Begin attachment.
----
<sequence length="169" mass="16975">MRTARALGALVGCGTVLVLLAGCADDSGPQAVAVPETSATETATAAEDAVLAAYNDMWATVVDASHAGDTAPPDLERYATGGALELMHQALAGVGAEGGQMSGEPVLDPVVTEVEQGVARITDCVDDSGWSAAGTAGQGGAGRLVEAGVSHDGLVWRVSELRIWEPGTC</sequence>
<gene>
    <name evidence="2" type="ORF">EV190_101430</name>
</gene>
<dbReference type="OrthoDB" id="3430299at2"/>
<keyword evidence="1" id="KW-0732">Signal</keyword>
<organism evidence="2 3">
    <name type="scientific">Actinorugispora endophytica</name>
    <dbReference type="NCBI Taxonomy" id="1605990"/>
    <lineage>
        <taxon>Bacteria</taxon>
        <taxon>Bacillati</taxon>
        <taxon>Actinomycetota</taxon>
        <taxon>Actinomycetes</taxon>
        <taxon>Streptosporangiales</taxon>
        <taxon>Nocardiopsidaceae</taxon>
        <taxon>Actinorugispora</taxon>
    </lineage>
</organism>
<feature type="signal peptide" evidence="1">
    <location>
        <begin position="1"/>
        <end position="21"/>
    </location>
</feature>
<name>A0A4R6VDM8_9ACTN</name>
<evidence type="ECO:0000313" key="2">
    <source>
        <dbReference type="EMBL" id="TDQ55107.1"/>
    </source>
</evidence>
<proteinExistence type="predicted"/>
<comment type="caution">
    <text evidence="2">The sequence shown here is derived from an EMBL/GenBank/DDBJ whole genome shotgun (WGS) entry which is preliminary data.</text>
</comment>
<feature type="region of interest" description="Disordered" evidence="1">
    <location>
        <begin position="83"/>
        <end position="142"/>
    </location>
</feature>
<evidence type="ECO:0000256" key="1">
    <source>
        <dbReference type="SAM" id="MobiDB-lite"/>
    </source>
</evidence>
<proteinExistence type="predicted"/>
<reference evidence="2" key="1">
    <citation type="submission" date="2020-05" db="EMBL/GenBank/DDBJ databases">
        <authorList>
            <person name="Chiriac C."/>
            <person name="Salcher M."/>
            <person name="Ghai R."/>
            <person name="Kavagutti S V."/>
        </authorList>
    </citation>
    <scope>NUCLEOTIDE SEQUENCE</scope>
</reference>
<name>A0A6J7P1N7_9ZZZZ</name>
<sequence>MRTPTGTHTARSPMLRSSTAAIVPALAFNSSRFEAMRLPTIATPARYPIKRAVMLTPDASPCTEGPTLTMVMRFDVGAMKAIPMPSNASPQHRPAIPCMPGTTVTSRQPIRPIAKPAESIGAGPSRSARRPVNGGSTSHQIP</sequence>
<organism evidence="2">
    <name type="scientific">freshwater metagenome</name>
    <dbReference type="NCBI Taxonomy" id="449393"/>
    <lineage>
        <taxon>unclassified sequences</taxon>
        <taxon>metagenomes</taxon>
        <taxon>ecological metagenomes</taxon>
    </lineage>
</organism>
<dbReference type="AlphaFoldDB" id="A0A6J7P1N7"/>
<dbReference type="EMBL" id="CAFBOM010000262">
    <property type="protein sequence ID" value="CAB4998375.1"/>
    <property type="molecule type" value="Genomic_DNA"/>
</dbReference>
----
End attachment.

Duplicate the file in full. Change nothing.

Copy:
<sequence length="169" mass="16975">MRTARALGALVGCGTVLVLLAGCADDSGPQAVAVPETSATETATAAEDAVLAAYNDMWATVVDASHAGDTAPPDLERYATGGALELMHQALAGVGAEGGQMSGEPVLDPVVTEVEQGVARITDCVDDSGWSAAGTAGQGGAGRLVEAGVSHDGLVWRVSELRIWEPGTC</sequence>
<gene>
    <name evidence="2" type="ORF">EV190_101430</name>
</gene>
<dbReference type="OrthoDB" id="3430299at2"/>
<keyword evidence="1" id="KW-0732">Signal</keyword>
<organism evidence="2 3">
    <name type="scientific">Actinorugispora endophytica</name>
    <dbReference type="NCBI Taxonomy" id="1605990"/>
    <lineage>
        <taxon>Bacteria</taxon>
        <taxon>Bacillati</taxon>
        <taxon>Actinomycetota</taxon>
        <taxon>Actinomycetes</taxon>
        <taxon>Streptosporangiales</taxon>
        <taxon>Nocardiopsidaceae</taxon>
        <taxon>Actinorugispora</taxon>
    </lineage>
</organism>
<feature type="signal peptide" evidence="1">
    <location>
        <begin position="1"/>
        <end position="21"/>
    </location>
</feature>
<name>A0A4R6VDM8_9ACTN</name>
<evidence type="ECO:0000313" key="2">
    <source>
        <dbReference type="EMBL" id="TDQ55107.1"/>
    </source>
</evidence>
<proteinExistence type="predicted"/>
<comment type="caution">
    <text evidence="2">The sequence shown here is derived from an EMBL/GenBank/DDBJ whole genome shotgun (WGS) entry which is preliminary data.</text>
</comment>
<feature type="region of interest" description="Disordered" evidence="1">
    <location>
        <begin position="83"/>
        <end position="142"/>
    </location>
</feature>
<evidence type="ECO:0000256" key="1">
    <source>
        <dbReference type="SAM" id="MobiDB-lite"/>
    </source>
</evidence>
<proteinExistence type="predicted"/>
<reference evidence="2" key="1">
    <citation type="submission" date="2020-05" db="EMBL/GenBank/DDBJ databases">
        <authorList>
            <person name="Chiriac C."/>
            <person name="Salcher M."/>
            <person name="Ghai R."/>
            <person name="Kavagutti S V."/>
        </authorList>
    </citation>
    <scope>NUCLEOTIDE SEQUENCE</scope>
</reference>
<name>A0A6J7P1N7_9ZZZZ</name>
<sequence>MRTPTGTHTARSPMLRSSTAAIVPALAFNSSRFEAMRLPTIATPARYPIKRAVMLTPDASPCTEGPTLTMVMRFDVGAMKAIPMPSNASPQHRPAIPCMPGTTVTSRQPIRPIAKPAESIGAGPSRSARRPVNGGSTSHQIP</sequence>
<organism evidence="2">
    <name type="scientific">freshwater metagenome</name>
    <dbReference type="NCBI Taxonomy" id="449393"/>
    <lineage>
        <taxon>unclassified sequences</taxon>
        <taxon>metagenomes</taxon>
        <taxon>ecological metagenomes</taxon>
    </lineage>
</organism>
<dbReference type="AlphaFoldDB" id="A0A6J7P1N7"/>
<dbReference type="EMBL" id="CAFBOM010000262">
    <property type="protein sequence ID" value="CAB4998375.1"/>
    <property type="molecule type" value="Genomic_DNA"/>
</dbReference>